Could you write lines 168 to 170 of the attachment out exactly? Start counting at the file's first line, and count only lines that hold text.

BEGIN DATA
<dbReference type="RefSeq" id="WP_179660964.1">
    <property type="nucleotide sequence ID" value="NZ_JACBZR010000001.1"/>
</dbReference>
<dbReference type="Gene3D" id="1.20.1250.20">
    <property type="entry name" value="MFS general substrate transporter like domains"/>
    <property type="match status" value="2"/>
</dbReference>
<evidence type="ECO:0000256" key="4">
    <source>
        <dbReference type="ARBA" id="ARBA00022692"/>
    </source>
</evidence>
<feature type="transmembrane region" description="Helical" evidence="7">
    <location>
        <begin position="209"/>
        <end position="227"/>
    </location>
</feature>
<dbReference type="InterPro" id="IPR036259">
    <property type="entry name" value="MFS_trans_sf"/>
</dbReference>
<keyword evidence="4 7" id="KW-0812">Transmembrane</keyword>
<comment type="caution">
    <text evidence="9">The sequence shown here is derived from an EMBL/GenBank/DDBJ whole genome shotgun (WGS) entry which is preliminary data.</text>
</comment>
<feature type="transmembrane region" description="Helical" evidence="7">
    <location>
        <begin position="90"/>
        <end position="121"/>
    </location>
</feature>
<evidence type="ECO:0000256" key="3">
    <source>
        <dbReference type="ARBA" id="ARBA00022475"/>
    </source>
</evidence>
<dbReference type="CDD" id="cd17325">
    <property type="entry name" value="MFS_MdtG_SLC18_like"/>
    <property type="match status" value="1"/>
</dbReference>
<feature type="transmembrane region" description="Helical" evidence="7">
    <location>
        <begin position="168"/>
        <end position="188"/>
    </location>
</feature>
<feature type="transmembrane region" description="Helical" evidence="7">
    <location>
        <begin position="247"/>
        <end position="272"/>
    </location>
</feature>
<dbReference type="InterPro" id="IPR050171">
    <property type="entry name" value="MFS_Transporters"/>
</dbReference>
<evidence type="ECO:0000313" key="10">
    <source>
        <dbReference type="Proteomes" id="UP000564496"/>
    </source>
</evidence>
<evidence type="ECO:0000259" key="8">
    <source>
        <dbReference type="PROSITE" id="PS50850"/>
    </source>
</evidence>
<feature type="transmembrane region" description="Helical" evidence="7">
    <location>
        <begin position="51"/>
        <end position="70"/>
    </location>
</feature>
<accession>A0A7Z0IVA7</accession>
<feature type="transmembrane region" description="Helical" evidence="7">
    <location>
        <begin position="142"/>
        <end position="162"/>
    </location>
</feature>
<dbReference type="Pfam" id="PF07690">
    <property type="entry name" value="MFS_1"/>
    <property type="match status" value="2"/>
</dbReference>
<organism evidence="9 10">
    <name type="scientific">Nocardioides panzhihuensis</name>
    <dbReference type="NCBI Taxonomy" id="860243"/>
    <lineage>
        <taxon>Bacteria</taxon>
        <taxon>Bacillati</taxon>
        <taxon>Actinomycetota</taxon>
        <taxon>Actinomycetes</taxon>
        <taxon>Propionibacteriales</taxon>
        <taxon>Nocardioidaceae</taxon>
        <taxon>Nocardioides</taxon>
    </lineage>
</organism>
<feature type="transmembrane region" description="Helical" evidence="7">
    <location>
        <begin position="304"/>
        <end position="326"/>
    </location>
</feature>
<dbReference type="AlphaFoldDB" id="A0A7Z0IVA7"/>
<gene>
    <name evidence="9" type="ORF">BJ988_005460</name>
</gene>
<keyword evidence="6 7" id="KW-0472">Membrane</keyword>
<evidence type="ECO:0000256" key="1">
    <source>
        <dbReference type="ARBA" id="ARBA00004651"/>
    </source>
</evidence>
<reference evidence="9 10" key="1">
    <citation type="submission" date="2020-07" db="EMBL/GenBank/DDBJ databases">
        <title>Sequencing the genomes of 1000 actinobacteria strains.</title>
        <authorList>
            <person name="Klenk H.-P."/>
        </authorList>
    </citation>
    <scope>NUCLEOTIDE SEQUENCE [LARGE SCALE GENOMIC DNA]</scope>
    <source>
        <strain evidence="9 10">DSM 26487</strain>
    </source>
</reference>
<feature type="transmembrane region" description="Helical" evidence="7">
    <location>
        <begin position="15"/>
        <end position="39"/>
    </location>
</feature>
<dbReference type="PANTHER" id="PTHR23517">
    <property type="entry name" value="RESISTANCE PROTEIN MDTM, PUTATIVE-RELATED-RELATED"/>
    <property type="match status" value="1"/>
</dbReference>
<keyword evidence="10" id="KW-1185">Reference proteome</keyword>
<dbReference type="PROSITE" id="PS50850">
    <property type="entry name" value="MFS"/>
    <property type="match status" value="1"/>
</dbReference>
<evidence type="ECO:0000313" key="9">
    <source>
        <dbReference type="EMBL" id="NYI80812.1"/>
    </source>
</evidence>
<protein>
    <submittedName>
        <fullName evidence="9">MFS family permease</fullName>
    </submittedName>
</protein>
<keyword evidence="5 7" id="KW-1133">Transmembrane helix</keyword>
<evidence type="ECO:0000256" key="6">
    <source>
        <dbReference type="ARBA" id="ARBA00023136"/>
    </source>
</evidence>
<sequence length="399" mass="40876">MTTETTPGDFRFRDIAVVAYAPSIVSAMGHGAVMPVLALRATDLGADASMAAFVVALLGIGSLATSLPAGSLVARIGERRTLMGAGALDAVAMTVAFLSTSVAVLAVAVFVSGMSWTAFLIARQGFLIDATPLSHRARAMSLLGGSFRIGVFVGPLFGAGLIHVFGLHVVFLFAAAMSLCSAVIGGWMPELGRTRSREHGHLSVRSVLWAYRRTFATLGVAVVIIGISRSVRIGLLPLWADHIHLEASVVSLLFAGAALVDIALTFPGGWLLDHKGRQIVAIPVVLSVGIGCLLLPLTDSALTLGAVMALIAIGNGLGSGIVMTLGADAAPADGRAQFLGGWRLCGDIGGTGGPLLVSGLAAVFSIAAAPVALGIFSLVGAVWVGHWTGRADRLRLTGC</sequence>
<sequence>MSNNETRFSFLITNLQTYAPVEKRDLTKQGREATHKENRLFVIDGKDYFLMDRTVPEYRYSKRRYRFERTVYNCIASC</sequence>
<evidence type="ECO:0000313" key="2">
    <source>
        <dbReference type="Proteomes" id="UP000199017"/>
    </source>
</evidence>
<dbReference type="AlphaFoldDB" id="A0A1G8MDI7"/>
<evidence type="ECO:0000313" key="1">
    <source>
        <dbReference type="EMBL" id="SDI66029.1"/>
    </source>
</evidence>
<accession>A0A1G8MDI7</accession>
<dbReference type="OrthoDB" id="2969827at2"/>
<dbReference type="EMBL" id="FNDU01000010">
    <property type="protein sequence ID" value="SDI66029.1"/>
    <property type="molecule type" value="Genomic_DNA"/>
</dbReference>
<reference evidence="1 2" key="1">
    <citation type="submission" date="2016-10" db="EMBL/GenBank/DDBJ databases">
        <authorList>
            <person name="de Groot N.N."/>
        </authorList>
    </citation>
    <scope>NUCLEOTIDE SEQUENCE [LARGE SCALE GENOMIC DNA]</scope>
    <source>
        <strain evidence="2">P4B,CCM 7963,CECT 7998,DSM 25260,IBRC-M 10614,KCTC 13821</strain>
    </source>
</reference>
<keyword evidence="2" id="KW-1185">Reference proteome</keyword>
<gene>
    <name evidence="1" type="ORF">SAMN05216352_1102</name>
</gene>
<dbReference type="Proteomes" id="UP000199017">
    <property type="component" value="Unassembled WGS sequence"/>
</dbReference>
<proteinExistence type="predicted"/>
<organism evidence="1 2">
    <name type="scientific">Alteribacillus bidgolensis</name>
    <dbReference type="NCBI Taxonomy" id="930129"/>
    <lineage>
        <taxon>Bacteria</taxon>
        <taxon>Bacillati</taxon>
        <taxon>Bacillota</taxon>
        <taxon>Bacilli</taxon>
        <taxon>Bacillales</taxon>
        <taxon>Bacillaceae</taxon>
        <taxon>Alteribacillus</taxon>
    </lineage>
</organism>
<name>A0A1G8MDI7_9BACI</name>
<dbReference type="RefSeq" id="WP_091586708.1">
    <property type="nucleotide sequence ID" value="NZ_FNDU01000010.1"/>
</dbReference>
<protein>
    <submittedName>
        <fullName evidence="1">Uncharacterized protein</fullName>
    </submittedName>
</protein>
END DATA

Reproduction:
<accession>A0A1G8MDI7</accession>
<dbReference type="OrthoDB" id="2969827at2"/>
<dbReference type="EMBL" id="FNDU01000010">